After nearly a month of highly publicized service outages, on May 15 Sony’s PlayStation Network slowly rumbled back to life after suffering one of the most devastating hacker attacks ever experienced by a major, global e-commerce network.
According to Sony, the May 15 service restoration applied to the United States, Europe, Australia, New Zealand, and the Middle East. Service for customers based in Asia was scheduled to be restored by the end of May.
The trouble all started on April 20, just a couple of weeks after Sony had appointed Kazuo Hirai to be the CEO of its Sony Computer Entertainment group, which includes the popular PlayStation Network. On that day, the PlayStation Network suffered a major security breach initiated by anonymous hackers affecting 77 million users worldwide.
On April 21, Sony closed off the network while it endeavored to discover the true nature of the security breach, as well as determine if credit card information had been stolen. On April 23, Sony announced the breach to the public, a delay in notification that drew criticism from some quarters.
On April 26, Hirai assembled the Japanese media in Japan to unveil the company’s new tablet computers while the company struggled to repair the network damage behind the scenes. Then, on April 27, the company produced an exhaustive statement regarding the incident saying:
“We believe that an unauthorized person has obtained the following information that you provided: name, address (city, state, zip), country, email address, birthdate, PlayStation Network/Qriocity password and login, and handle/PSN online ID. It is also possible that your profile data, including purchase history and billing address (city, state, zip), and your PlayStation Network/Qriocity password security answers may have been obtained.”
In the wake of the breach, the company was faced with a class action lawsuit filed by American Kristopher Johns claiming that the company “failed to encrypt data and establish adequate firewalls to handle server intrusion contingency, failed to provide prompt and adequate warnings of security breaches, and unreasonably delayed in bringing the PSN service back on line.”
Meanwhile, in Tokyo Hirai addressed the Japanese media via an hour long press conference and fielded questions from reporters. Not long after, group CEO Howard Stringer stepped forward to address the matter with a short statement directed toward American customers.
Finally, on May 15, Hirai posted a video speech delivered from his office, in English, expressing his apologies for the data breach and detailing initiatives designed to protect consumers from identity theft. Presented with the charm Hirai has become known for, the video message afforded Hirai the opportunity to give customers and stockholders alike the chance to see what the new corporate face of Sony might look like (Hirai has been rumored to be the top candidate to one day succeed Stringer as the group CEO).
To be sure, having such a historic product glitch occur just after the tragic and horribly disruptive Great East Japan Earthquake was a true test of Hirai’s mettle. The disaster rocked Japan’s economy and has set some in the financial world to wondering if the damage to some of Japan’s corporate heavyweights will take a toll that lasts beyond 2011. Sony’s factories in the northeast were impacted by the disaster, and many games were either delayed or simply cancelled for various reasons.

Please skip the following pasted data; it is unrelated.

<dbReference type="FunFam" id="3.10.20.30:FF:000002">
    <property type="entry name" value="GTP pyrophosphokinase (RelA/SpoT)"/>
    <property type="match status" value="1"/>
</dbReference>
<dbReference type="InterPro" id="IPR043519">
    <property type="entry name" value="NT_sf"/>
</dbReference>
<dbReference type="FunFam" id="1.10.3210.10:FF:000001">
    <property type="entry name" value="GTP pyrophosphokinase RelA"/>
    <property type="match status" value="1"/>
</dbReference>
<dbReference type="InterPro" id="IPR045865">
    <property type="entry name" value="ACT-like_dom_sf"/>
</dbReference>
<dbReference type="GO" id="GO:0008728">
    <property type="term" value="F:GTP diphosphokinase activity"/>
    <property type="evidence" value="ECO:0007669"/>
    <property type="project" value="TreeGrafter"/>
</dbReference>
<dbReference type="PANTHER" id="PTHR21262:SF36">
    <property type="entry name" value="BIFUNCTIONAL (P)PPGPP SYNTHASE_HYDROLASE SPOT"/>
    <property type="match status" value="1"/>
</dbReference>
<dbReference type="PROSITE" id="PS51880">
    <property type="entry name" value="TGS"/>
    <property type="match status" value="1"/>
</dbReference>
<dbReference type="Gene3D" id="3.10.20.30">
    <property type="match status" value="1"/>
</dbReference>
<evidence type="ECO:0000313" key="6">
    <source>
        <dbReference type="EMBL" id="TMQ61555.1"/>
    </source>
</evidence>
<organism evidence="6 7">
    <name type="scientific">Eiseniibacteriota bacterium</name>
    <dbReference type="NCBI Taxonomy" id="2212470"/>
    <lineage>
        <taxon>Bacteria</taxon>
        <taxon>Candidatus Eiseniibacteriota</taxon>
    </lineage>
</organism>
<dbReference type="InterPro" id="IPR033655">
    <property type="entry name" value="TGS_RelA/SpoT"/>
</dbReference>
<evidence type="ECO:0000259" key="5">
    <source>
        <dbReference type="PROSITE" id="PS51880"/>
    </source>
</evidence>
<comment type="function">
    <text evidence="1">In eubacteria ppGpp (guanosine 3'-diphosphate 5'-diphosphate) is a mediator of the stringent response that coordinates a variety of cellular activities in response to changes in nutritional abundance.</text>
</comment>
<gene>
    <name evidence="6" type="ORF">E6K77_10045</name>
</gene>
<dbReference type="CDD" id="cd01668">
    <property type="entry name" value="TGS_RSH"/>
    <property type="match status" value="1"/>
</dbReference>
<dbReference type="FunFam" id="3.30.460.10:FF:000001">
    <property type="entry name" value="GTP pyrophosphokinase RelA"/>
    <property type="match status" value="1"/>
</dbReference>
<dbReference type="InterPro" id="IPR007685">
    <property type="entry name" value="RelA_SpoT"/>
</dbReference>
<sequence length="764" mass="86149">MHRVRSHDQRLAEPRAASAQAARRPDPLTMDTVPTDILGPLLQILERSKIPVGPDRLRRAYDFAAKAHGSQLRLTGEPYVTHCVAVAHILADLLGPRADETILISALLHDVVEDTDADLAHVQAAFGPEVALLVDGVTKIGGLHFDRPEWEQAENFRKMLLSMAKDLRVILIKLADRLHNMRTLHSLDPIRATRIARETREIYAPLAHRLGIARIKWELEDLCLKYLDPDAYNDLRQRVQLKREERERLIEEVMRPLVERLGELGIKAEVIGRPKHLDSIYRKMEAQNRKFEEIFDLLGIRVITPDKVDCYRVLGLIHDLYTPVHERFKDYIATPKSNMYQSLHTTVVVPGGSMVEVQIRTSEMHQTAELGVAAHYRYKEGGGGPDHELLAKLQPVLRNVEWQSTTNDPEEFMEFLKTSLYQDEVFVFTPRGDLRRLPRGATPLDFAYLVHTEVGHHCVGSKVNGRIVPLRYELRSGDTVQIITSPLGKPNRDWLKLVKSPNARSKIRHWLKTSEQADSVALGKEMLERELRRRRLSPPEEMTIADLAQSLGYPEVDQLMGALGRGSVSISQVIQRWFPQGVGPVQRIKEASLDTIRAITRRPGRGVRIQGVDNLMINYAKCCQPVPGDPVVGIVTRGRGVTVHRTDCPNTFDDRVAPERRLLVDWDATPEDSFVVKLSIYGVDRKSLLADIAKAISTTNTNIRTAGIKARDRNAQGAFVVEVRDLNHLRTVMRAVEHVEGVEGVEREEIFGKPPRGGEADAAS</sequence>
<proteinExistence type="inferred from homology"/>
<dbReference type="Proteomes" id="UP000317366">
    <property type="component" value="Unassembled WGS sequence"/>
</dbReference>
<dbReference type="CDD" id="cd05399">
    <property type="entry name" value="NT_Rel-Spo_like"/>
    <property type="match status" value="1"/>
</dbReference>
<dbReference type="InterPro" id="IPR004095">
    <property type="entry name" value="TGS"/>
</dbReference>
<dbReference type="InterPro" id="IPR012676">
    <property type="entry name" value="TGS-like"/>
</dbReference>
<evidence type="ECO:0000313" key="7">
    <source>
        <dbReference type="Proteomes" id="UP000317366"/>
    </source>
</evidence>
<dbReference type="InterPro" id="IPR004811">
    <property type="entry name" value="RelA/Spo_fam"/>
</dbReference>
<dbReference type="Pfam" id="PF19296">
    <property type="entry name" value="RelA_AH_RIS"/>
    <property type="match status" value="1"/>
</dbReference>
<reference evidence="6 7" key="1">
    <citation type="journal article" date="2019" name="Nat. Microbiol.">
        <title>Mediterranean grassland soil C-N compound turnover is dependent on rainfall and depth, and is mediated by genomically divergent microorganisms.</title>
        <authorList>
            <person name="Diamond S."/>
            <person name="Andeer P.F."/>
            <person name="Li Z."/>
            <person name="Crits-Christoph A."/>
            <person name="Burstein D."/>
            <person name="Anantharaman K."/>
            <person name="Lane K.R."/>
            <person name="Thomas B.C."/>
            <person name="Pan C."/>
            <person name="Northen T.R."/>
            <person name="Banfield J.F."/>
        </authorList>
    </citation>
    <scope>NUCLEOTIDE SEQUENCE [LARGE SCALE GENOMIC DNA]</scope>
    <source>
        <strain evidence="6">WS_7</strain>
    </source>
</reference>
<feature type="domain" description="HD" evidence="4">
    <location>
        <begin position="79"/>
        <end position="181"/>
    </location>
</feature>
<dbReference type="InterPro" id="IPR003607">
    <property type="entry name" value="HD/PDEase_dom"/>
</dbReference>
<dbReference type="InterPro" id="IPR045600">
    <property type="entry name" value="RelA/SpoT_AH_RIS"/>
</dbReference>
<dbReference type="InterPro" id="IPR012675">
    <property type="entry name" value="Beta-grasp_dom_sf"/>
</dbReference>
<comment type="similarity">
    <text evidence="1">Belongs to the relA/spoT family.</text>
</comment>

Indeed, the recent international trend of opining on the fate of corporate Japan, affected by the earthquake, might have very well given the company pause before revealing the breach as it tried to assess and repair what it could before making public statements.
Another side effect of the PlayStation breach has been a move by many gaming fans to the rival Xbox 360 system and its accompanying online network. While no statistics have been cited by any gaming authority, anecdotally I can confirm much new interest via inquiries fielded by my own circle of tech experts, writers and consultants regarding the viability of switching to the Microsoft platform.
Launched back in 2001 in the U.S. and in 2002 in Japan, the original Xbox was carefully developed and launched by a special team within Microsoft and talked up by Bill Gates as a pivotal move for the company that had until then been known more for its conservative offerings in the business software world. Although the Xbox 360 is a comparative newcomer in the gaming space, in just a few short years the console and network has become not only competitive, but often the first choice ahead of longstanding gaming icons like Nintendo and Sony.
Much like the PC and Macintosh platforms wars of old, one of the primary factors consumers use to determine which console is the right fit for their gaming needs is the availability of various software titles. In its initial stages, Xbox 360 launched with a few strong titles, but was essentially no real match for the long developed catalogue of Sony’s PlayStation. But that is ancient history in terms of computing years, and now Xbox 360 boasts one of the richest gaming catalogues including titles such as “Beautiful Katamari,” “Gears of War 3,” “Halo: Reach,” “Dead or Alive 4,” and “Fable III.” And while the console has not been without its own share of ups and downs in the market place, at this point it reigns as the number one competitor to Sony’s veteran PlayStation console.
Although most savvy consumers will understand that any network can be breached by determined hackers, Sony’s temporary stumble may end up inadvertently benefitting Microsoft’s already robust Xbox 360 network as it welcomes hacker-weary Sony switchers.
Sony has a number of major decisions to make this year, and so far it seems to have fared well in the face of an ill-timed security breach. Nevertheless, its next steps in the coming months could very well determine the company’s fortunes for the foreseeable future.